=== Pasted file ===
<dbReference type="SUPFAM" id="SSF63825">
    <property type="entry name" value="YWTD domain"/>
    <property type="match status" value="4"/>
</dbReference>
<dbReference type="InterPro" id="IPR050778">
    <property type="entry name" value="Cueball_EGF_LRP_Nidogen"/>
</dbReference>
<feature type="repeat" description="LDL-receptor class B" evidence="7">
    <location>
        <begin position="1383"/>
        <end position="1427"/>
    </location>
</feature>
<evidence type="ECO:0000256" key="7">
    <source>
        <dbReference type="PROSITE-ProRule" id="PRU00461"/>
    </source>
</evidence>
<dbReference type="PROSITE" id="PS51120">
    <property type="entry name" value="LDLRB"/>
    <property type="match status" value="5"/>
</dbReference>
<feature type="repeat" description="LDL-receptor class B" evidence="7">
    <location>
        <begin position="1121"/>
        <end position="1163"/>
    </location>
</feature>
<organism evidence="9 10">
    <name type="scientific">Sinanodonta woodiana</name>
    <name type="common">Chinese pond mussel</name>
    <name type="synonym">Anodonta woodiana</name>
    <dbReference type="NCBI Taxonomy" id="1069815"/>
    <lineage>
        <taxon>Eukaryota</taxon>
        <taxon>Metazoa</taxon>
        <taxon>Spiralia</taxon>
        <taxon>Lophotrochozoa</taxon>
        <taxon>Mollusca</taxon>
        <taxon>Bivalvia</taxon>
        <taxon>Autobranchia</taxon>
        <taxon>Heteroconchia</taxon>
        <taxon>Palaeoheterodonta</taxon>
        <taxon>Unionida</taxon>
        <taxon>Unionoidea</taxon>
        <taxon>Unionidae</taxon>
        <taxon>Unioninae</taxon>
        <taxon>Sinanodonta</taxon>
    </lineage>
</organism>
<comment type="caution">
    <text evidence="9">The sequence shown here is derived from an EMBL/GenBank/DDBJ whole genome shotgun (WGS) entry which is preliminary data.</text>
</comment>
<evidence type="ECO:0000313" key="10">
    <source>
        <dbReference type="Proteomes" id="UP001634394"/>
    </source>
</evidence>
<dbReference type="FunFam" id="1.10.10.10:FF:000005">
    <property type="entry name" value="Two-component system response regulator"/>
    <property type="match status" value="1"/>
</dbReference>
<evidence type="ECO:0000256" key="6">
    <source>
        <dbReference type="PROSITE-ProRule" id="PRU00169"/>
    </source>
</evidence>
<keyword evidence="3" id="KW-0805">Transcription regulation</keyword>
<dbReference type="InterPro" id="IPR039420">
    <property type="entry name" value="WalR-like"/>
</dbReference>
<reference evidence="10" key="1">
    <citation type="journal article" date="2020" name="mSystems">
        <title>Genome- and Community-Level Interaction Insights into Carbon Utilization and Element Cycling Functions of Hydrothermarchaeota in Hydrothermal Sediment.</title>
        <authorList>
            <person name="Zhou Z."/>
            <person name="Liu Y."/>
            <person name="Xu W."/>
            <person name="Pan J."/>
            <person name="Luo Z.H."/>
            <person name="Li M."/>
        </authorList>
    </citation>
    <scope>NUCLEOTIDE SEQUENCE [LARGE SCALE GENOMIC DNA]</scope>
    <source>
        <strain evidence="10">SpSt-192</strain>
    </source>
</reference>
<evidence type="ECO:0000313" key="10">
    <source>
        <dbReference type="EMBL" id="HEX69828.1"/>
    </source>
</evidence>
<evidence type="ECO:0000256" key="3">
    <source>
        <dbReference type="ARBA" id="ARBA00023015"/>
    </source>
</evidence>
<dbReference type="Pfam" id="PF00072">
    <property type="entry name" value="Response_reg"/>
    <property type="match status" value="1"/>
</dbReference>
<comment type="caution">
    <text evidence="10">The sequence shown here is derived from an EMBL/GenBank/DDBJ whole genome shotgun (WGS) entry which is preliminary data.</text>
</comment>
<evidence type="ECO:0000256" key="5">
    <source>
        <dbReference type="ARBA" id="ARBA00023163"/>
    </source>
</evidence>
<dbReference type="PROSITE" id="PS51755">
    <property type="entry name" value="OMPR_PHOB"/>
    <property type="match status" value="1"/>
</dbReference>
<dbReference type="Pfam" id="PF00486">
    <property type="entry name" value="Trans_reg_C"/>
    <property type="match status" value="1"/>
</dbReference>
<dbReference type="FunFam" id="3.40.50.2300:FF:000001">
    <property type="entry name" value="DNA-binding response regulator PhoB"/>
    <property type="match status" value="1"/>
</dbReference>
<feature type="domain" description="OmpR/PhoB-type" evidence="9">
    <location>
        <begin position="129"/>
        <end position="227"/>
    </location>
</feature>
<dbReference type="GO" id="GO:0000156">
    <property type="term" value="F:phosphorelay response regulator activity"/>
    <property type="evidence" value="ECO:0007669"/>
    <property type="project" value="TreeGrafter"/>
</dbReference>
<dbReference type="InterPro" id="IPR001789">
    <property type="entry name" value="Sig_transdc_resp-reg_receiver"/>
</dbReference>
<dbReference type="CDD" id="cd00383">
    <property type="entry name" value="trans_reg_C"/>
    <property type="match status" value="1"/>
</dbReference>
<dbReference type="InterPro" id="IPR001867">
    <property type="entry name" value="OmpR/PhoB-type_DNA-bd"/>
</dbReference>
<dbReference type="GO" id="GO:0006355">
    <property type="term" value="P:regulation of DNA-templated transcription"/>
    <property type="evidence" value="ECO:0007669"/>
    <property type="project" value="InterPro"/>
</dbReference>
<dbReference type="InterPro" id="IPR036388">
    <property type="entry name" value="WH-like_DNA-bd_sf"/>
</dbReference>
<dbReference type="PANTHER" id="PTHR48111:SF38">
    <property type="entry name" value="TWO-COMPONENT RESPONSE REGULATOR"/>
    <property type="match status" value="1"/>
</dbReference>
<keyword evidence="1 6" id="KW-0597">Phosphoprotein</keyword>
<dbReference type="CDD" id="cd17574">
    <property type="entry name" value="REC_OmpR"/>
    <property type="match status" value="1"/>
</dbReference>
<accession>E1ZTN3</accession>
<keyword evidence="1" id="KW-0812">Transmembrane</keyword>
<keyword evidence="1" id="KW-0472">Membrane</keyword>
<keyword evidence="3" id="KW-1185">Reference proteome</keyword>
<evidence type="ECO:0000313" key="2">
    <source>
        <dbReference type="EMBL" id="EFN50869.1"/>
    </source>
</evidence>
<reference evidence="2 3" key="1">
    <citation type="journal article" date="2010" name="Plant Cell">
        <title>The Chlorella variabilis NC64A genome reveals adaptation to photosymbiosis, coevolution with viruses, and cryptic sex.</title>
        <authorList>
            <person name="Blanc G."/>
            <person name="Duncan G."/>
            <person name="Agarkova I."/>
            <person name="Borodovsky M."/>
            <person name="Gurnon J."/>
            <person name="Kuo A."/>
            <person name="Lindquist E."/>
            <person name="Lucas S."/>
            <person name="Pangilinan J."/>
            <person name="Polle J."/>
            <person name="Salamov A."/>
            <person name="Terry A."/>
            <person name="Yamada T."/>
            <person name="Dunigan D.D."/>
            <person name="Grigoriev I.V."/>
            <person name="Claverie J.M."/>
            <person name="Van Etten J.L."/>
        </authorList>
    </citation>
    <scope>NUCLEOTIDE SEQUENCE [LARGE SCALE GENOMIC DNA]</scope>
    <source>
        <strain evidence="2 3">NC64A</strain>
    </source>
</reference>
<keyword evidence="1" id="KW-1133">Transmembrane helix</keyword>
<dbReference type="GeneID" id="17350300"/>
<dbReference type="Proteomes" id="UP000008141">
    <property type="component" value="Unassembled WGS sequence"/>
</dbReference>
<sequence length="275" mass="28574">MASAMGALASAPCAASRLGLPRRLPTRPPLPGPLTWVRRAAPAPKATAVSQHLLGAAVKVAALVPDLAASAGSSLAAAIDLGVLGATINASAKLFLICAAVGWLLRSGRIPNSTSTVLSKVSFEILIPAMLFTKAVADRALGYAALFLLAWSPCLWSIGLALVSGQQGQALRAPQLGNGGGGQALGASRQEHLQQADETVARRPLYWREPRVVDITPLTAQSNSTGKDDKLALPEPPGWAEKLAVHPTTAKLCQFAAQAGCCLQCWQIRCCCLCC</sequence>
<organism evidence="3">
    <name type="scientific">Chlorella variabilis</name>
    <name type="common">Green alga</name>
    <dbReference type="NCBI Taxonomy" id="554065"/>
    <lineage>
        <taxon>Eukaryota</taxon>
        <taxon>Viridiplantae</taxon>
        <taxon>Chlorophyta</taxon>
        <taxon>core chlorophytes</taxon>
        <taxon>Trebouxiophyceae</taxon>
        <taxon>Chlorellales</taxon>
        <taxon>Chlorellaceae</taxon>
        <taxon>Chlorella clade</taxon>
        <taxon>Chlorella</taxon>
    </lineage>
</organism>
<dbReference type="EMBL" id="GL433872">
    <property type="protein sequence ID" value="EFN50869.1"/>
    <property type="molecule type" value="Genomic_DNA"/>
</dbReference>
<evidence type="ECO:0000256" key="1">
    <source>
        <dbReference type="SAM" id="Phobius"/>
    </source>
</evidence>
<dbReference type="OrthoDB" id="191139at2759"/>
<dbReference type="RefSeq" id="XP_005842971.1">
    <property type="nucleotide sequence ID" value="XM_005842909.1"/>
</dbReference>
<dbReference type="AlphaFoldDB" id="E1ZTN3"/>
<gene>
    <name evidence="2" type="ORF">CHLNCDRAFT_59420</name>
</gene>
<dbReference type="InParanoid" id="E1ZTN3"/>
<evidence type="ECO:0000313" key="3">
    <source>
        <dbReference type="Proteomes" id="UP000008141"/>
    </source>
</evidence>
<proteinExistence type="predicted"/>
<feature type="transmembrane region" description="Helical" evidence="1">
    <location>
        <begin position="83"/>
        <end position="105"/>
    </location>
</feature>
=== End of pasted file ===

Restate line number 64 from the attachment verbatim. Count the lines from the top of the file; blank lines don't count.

    <source>